‘Don’t worry, we are all Ottomans…’

While theoretically we could just brush this all off, chalking it up a different way of seeing the world and history, these are also people so determined in their views now that they openly accuse those who don’t think the same way as them of treason. Which means this “point of view” has actually become quite dangerous. Especially when you realize that this point of view is not only supported by the government, but in fact reflects the stance of the ruling Justice and Development Party (AKP).

It is a reality that we live in a chaotic region. I am of course referring to the Middle East.

In the midst of a Middle East that global powers are anxious to have a hand in reshaping, we can have an influential voice and role if we place our greatest priority on protecting our own unity and strength. And the way to do this undoubtedly lies with solving the Kurdish and Alevi problems, as well as dealing with democratization questions and seeing peace instilled and instilled deeply in our country.

Recently, we’ve been pushed to the brink of warfare with Russia over an incident that was not well thought out in advance. In the meantime, the Iraqi government — which can barely maintain authority in its own country — gave Ankara an ultimatum. As for our relations with Iran, they are tense. With Egypt, we no longer even have a relationship. And as for Israel, we have an interesting relationship: full of ups and downs and based on our own domestic policies.

Some pro-government analysts, stepping back to look at the general vista, have begun insisting, “Look, we are all Ottoman, we are all Selcuk, we need to create our own map.” These same analysts assert that, in light of this view, criticizing the government at this point is clear treason.

Alright, so let’s stop criticizing the government; let’s give up on our struggles for democracy, rights, freedoms and the law and simply move forward by assuring ourselves, “We’re all Ottomans.”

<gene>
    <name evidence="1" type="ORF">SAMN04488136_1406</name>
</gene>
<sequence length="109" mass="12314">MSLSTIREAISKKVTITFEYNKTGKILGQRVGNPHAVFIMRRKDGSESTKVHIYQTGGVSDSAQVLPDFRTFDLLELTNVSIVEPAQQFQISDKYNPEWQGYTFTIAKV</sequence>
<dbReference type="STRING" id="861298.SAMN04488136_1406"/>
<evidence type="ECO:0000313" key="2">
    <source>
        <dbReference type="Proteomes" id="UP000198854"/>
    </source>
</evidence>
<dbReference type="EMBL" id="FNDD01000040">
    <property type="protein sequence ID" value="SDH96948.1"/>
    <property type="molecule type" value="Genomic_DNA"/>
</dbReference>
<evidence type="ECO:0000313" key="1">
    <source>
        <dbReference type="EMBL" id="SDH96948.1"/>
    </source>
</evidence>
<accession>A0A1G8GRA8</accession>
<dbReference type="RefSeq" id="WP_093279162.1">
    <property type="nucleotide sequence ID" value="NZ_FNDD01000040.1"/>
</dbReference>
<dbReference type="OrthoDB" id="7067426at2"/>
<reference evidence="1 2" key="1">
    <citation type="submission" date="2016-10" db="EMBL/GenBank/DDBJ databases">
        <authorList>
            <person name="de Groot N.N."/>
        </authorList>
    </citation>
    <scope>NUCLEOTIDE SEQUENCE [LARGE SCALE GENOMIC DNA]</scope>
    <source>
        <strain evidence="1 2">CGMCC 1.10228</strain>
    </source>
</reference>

Those who say this is precisely how we should now operate are the folks who want to see unconditional respect and obedience for President Recep Tayyip Erdogan. This is what they really mean when they say, “Let’s not criticize the state.” So yes, let’s line up to obey Erdogan. What could go wrong? What else can we really do anyway?

Should our soldiers head into Syria? Should we go to war with Iraq? Shall we declare war against Russia? What can we do?

Perhaps before answering those questions, we need to stop and contemplate the fact that as a county, we have some serious polarization problems and that we have not solved our own ethnic and religious-based problems.

As all this unfolds, the AKP has left Parliament completely out in the cold. There are a series of very serious, critical developments in this region that directly concern Turkey, and our government does not seem to feel any need to involve our Parliament, which represents the country as a whole, in the events at hand. There is no attempt to inform or gain permission for steps being taken. All the AKP apparently needs is Erdogan’s leadership.

To think that the Ottomans could somehow be re-enlivened once again in this region nothing more than fantasy. If this is really some sort of foreign policy, then it is the kind of adventure-seeking that only winds up opening the door to more and more danger for us. It is not a foreign policy stance that reflects Turkey and its choices. It cannot be allowed to be.

Trying to cover up the truth by labelling anyone who complains or criticizes a traitor is a tyrannical method, and should never be confused with any sort of nationalism or patriotism.

SOURCE: TODAY’S ZAMAN